Fig. 1


Regions where atrophy is seen on MR imaging in DLB relative to healthy control subjects of similar age.


Putamen atrophy has been reported in DLB in comparison with AD by Cousins and colleagues, although no significant structural differences have been found in the caudate nucleus of DLB patients in contrast to PDD, where atrophy of the right caudate tail was found in one structural VBM study. Overall, striatal structural atrophic changes may reflect increased α-synuclein pathology but they probably are less indicative of functional dopaminergic loss in DLB, probably for 2 main reasons. First, Cousins and colleagues did not find a link between striatal atrophy and the severity of motor symptoms, and second, the magnitude of atrophy (5%–10%) is much less marked than the large (50%) reductions that occur in DLB in the uptake of radioligands, which bind to the striatal dopamine transporter (see later discussion).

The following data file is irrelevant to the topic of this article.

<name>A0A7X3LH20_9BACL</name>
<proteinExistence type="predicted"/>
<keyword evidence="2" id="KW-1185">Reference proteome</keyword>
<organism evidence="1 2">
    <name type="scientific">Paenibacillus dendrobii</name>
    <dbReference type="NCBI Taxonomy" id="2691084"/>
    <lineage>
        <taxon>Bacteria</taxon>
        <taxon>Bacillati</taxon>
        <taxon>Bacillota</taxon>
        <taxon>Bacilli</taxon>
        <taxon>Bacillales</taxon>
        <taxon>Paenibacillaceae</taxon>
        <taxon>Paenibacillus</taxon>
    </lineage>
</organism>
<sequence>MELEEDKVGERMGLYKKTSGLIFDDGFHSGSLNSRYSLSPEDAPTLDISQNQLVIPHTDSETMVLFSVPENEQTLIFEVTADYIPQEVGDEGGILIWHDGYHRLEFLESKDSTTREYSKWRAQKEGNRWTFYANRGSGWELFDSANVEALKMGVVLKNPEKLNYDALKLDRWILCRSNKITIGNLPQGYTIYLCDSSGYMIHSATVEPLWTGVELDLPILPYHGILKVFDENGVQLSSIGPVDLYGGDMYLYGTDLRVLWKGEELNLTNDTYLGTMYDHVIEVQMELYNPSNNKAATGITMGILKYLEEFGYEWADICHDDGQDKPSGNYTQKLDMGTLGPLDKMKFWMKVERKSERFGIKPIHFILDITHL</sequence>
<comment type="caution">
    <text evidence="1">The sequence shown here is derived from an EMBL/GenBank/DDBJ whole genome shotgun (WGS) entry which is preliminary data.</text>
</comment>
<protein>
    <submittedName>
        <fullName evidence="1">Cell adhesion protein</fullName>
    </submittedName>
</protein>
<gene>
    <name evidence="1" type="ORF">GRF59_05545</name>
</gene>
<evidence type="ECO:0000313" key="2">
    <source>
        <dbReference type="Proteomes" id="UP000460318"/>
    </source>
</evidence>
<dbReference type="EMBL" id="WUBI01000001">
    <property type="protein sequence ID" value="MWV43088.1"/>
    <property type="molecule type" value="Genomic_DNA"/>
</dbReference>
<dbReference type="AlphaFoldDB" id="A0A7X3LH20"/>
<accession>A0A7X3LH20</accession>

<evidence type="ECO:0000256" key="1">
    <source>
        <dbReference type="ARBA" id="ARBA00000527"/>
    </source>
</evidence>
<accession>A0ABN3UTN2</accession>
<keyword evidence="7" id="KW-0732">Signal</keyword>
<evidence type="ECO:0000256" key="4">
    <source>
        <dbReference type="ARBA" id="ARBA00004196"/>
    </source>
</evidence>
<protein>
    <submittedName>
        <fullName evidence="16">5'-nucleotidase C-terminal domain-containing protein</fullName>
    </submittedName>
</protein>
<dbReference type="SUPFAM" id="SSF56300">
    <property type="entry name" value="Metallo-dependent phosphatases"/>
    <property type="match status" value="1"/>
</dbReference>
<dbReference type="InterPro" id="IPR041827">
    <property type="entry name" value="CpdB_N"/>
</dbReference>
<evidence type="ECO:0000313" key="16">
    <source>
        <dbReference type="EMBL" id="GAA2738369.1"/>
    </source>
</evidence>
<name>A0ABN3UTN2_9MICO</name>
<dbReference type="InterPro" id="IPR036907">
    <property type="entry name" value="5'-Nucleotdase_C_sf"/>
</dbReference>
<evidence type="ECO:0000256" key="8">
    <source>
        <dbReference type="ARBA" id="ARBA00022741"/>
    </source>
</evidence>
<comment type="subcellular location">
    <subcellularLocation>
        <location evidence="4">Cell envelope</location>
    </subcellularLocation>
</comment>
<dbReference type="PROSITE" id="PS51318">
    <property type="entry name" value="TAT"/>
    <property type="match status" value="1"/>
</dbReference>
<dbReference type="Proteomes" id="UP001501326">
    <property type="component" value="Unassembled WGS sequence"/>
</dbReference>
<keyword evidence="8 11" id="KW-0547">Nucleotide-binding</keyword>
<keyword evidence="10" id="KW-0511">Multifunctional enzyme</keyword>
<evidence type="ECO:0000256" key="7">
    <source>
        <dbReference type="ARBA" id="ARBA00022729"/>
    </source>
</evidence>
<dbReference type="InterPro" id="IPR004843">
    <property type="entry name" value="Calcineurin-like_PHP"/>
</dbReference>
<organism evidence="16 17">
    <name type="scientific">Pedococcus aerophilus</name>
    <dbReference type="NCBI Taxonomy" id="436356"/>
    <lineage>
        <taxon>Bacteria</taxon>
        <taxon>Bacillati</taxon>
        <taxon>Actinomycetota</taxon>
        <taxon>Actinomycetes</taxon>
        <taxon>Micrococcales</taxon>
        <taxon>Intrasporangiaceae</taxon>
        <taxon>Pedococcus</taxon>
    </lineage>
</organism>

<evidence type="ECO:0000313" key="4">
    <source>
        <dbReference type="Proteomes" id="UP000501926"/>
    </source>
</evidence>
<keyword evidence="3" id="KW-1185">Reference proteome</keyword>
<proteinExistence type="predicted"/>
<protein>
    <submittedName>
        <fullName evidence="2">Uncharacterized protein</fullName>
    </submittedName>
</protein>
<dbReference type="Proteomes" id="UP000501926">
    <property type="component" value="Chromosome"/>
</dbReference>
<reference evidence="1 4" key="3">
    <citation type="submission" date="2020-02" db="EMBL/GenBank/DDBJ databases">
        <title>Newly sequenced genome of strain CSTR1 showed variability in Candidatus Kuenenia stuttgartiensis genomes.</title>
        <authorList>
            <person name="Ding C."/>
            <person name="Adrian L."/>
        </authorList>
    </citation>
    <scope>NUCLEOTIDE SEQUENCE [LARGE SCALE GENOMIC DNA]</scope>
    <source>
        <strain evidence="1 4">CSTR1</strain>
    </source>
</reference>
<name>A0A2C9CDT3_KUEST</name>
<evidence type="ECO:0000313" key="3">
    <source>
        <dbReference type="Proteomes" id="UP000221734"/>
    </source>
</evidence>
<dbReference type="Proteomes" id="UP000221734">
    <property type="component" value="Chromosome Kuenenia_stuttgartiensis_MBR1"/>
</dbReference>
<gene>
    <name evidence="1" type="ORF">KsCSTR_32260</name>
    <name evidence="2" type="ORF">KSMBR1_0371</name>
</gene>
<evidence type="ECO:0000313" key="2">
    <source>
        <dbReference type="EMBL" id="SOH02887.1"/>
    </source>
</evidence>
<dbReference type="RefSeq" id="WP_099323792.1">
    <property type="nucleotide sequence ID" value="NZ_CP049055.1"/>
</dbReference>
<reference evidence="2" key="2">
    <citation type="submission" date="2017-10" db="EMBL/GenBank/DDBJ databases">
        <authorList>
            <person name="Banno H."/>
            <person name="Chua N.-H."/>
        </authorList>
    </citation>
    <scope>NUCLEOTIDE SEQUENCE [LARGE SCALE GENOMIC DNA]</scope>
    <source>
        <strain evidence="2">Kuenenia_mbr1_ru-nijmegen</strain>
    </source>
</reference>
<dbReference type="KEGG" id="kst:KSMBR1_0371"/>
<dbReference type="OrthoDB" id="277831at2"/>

Overall, therefore, global and subcortical atrophic changes have not proved to be particularly useful in the differential diagnosis of DLB. Perhaps the most consistent finding has been the lack of medial temporal lobe atrophy in DLB compared with AD on both visual inspection ( Fig. 2 ) and volumetric analysis, although the presence of medial temporal atrophy does not rule out a diagnosis of DLB. Instead medial temporal lobe atrophy, if present, tends to rule in AD rather than other dementias; this is supported by an autopsy study of 46 patients with dementia (AD, DLB, and vascular) by Burton and colleagues, who noted that antemortem MR of the medial temporal lobe was robustly associated with Alzheimer tangle pathology rather than plaque or LB pathology within the temporal lobe.